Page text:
One of the most frustrating things about being a cabbage farmer is dealing with pests like Japanese beetles, aphids, and whiteflies that can cause severe damage to your crops.
While many commercial pesticides are available on the market, these products can be expensive and often contain harmful chemicals. Using homemade bug spray is the best way to promote sustainable farming.
Homemade bug spray for cabbage plants combines apple cider vinegar, dish soap, and water for Japanese beetles. If you want to control aphids, white vinegar, castile soap, and water do the trick. If you wish to control whitefly, try neem oil, water, and household dish soap.
In this article, I’ll discuss making homemade bug sprays for the bugs that attack cabbage plants. You’ll also know the various bugs that affect cabbages and how to identify them. Keep reading!
Bugs That Eat Cabbage Plants
Before making a homemade bug spray, knowing which bugs are eating your cabbage plants is essential. The three most common pests that affect cabbage plants are the following pests.
Japanese beetles are one of the most destructive pests in America. They are common in Arkansas, Oklahoma, Minnesota, Missouri, and Nebraska.
These shiny, metallic-green insects are about a half-inch (1.27 cm) long and have six legs. They feed mainly on the leaves of cabbage plants.
Symptoms of Japanese Beetles include:
- Large irregular holes on your cabbage leaves.
- Skeletonized leaves.
- Wilted, yellow, or dead plants.
Japanese beetles are likely the culprit if you see these symptoms on your cabbage plants.
Also read: Holes in Cabbage Plant Leaves? [What needs to do]
Aphids are small, soft-bodied insects that range in color from green to brown and black. They cluster on the undersides of cabbage leaves and suck the sap from the plants.
Aphids can reproduce quickly, and a heavy infestation can weaken and kill a cabbage plant.
Symptoms of Aphids on cabbage plants include:
- Yellow or wilted leaves.
- Curled or distorted leaves.
- Aphid honeydew (a sticky substance) on the leaves.
Whiteflies are small, white insects that fly in clouds when disturbed. They feed on the sap of cabbage leaves and excrete a sticky substance called honeydew. This honeydew can attract other pests, like ants, and cause sooty mold to grow on the leaves.
Symptoms of whiteflies on cabbage plants include:
- Yellow or wilted leaves.
- Leaves covered in honeydew.
- Sooty mold on the leaves.
The reason for discussing these bugs is to help you identify and develop an effective homemade spray for each. For example, if you are trying to eliminate Japanese beetles, you will want to use a different recipe than if you’re trying to eliminate whiteflies.
Check out: Cabbage Leaves Turning Brown? [Causes & Cares]
Homemade Bug Spray for Cabbage Plants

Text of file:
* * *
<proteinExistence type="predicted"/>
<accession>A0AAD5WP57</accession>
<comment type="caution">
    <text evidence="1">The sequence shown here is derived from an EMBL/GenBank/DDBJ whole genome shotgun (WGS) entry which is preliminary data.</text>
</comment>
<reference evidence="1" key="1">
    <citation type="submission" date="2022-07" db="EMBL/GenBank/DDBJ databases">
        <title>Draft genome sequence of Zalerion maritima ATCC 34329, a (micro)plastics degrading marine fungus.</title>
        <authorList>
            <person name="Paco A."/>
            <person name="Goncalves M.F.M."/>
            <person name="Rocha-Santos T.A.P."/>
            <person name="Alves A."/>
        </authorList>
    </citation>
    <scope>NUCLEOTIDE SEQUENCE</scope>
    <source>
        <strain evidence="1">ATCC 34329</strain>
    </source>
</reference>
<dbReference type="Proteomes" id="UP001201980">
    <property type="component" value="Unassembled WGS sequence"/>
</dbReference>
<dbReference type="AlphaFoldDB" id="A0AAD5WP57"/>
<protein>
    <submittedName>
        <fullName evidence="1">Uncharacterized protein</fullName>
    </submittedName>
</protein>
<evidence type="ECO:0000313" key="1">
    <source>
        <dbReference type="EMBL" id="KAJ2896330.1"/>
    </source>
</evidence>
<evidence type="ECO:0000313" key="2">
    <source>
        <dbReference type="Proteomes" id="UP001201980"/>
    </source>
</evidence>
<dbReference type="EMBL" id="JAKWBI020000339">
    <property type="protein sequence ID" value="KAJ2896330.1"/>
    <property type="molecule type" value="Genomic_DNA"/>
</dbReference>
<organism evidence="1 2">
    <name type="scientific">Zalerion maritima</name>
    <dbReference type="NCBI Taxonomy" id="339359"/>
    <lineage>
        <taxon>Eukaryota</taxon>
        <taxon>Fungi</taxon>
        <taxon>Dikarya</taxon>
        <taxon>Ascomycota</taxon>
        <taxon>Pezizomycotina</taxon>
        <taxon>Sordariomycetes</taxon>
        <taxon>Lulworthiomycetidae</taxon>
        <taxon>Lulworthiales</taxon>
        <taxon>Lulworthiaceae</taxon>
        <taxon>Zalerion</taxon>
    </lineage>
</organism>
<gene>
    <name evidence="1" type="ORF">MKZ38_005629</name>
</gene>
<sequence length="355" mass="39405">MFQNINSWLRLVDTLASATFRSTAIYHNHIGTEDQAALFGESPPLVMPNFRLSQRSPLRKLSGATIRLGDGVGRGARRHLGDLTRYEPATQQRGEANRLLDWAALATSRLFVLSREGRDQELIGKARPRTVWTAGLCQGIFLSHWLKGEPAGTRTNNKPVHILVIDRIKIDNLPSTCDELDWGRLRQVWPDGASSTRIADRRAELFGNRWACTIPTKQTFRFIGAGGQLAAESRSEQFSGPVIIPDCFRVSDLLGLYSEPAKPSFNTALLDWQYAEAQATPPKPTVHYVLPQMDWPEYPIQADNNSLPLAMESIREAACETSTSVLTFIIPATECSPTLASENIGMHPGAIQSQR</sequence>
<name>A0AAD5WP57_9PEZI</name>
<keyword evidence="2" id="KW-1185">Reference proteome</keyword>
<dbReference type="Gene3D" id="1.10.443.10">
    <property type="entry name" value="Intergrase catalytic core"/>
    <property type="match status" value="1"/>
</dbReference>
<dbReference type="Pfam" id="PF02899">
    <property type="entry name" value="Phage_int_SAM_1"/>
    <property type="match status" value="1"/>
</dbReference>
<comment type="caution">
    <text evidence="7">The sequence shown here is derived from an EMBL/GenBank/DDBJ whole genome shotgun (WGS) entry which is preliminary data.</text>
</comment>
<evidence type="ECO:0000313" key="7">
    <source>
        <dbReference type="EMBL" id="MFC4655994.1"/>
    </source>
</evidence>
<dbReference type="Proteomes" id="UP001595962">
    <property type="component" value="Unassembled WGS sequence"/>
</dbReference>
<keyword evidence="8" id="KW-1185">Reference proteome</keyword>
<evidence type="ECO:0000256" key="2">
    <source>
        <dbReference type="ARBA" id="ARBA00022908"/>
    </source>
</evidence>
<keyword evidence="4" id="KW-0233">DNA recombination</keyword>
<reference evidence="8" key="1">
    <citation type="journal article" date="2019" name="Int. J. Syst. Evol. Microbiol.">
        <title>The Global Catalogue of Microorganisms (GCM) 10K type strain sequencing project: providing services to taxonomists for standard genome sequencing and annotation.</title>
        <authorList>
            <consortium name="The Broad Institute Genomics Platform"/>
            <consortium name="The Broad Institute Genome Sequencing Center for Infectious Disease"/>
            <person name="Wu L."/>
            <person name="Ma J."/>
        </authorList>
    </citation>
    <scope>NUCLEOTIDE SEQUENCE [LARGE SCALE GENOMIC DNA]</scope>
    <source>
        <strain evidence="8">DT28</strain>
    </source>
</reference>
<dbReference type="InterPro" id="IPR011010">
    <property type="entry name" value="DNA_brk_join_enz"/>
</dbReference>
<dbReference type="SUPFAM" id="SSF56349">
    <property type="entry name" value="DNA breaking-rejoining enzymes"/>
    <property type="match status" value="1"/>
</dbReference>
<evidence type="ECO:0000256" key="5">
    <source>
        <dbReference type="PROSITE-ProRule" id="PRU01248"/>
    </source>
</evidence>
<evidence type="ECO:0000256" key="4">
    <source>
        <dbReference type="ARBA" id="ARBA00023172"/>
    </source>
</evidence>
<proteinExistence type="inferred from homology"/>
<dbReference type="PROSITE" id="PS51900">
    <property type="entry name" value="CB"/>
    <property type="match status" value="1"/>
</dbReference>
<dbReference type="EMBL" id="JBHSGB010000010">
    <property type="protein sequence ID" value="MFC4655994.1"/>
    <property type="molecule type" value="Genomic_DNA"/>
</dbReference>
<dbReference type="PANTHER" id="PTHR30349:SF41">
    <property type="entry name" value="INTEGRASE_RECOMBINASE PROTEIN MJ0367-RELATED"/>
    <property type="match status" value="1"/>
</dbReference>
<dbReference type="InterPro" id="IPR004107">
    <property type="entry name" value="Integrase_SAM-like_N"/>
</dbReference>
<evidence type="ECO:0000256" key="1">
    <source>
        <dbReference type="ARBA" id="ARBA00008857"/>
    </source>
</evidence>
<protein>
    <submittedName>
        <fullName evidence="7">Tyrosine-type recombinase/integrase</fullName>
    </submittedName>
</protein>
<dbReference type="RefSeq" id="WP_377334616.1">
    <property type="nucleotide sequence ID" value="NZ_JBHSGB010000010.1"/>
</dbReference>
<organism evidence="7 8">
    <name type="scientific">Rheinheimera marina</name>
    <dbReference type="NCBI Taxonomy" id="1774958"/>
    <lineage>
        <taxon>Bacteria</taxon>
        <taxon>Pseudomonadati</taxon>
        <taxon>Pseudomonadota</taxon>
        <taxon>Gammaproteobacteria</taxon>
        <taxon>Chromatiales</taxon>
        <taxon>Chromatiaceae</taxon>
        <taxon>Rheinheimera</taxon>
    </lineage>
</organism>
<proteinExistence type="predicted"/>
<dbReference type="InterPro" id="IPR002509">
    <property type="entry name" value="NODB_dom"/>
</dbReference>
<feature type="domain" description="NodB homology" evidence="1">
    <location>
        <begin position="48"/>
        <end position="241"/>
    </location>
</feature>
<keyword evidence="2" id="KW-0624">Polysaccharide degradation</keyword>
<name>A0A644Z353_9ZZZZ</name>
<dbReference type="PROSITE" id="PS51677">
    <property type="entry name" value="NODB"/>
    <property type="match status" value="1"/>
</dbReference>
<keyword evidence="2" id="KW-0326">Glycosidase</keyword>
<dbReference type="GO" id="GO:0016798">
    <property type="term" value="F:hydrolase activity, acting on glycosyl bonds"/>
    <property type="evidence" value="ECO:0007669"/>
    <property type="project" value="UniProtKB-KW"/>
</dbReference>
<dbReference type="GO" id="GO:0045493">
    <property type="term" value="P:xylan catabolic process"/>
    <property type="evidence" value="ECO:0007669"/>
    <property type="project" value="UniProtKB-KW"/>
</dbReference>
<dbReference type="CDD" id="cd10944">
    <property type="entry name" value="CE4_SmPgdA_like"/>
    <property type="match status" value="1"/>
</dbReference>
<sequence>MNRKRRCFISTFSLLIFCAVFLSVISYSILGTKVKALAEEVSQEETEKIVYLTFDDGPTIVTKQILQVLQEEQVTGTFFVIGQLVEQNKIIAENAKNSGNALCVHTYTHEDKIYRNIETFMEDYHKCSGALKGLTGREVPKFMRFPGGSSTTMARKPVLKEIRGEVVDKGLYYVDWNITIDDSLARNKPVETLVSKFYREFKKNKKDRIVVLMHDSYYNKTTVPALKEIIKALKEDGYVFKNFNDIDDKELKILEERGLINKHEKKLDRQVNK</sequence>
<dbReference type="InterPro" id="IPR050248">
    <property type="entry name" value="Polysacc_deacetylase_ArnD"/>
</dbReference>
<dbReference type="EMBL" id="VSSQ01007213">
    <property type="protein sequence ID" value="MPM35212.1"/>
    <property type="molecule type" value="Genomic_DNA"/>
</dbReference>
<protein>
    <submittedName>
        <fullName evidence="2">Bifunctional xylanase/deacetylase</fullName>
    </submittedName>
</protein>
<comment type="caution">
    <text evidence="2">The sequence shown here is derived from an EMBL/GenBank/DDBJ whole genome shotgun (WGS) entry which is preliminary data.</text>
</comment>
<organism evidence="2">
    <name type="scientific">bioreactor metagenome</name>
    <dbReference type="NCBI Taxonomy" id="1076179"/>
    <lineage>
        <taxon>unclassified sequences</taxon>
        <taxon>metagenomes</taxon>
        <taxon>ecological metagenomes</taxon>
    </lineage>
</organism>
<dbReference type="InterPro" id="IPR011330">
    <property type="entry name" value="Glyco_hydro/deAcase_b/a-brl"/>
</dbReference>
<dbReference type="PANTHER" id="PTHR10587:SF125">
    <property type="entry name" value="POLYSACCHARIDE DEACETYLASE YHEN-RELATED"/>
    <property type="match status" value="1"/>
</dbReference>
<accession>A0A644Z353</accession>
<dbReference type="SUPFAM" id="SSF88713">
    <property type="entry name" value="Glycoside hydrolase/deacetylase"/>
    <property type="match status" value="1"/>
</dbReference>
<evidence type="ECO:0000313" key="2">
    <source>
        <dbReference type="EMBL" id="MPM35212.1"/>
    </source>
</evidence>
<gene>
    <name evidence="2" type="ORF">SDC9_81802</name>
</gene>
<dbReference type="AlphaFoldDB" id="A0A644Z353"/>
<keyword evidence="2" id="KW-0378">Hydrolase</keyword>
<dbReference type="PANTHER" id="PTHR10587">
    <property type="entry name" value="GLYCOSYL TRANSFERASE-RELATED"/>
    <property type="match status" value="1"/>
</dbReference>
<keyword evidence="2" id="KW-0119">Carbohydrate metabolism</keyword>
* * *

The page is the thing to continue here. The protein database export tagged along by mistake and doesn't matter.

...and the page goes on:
Now that you know the common bugs that affect cabbages and how to identify them, it’s time to start making homemade bug spray for each.
The ingredients and procedure for each recipe are listed below.
Japanese Beetle Bug Spray
- Apple cider vinegar
- Liquid dish soap
It’s worth noting that the quantity of vinegar and soap you use depends on the amount of water. For example, you should mix 1 gallon (3.79 liters) of water with 1.5 tablespoons of apple cider vinegar.
The following procedure will help you with this:
- Put 1 gallon (3.79 liters) of water into a bucket.
- Add 1.5 tablespoons of apple cider vinegar and shake well.
- Add a few drops of liquid dish soap and mix. The soap enables the mixture of foliage for better results.
- Pour the mixture into a spray bottle, ready to spray on your cabbage plants.
How To Spray Japanese Beetles
Now that you have the spray, it’s time to start the work. The way you spray is key to eliminating these beetles.
A pump sprayer is necessary if you’re working on a large farm. Otherwise, a small spray bottle will do the work.
The following tips will help you spray your cabbage plants the right way to eliminate Japanese Beetles:
- Start spraying early morning or late evening when the beetles are less active.
- Be sure to spray the entire plant from top to bottom.
- Pay special attention to the undersides of the leaves where the beetles hide.
- Repeat this process every few days until you see results.
Read: Should I Cut Off Brown Hydrangea Blooms?
Aphid Bug Spray
- One tablespoon of castile soap.
- One tablespoon of white vinegar.
- One gallon (3.79 liters) of water.
- Pour all ingredients into a bucket and mix well.
- Pour the mixture into a spray bottle, ready for spraying.
- Head to your garden to start spraying liberally.
How To Spray Aphids
Aphids are small and delicate, requiring a different spraying technique than Japanese Beetles. You’ll need to be more careful when spraying to avoid harming the plant.
The following tips will help you spray your cabbage plants the right way to eliminate aphids:
- Start by spraying the undersides of the leaves where the aphids hide.
- Be sure to spray the entire plant, from top to bottom, to kill even aphid eggs.
- Hold the sprayer close to target the bugs and their eggs when spraying on top of the leaves.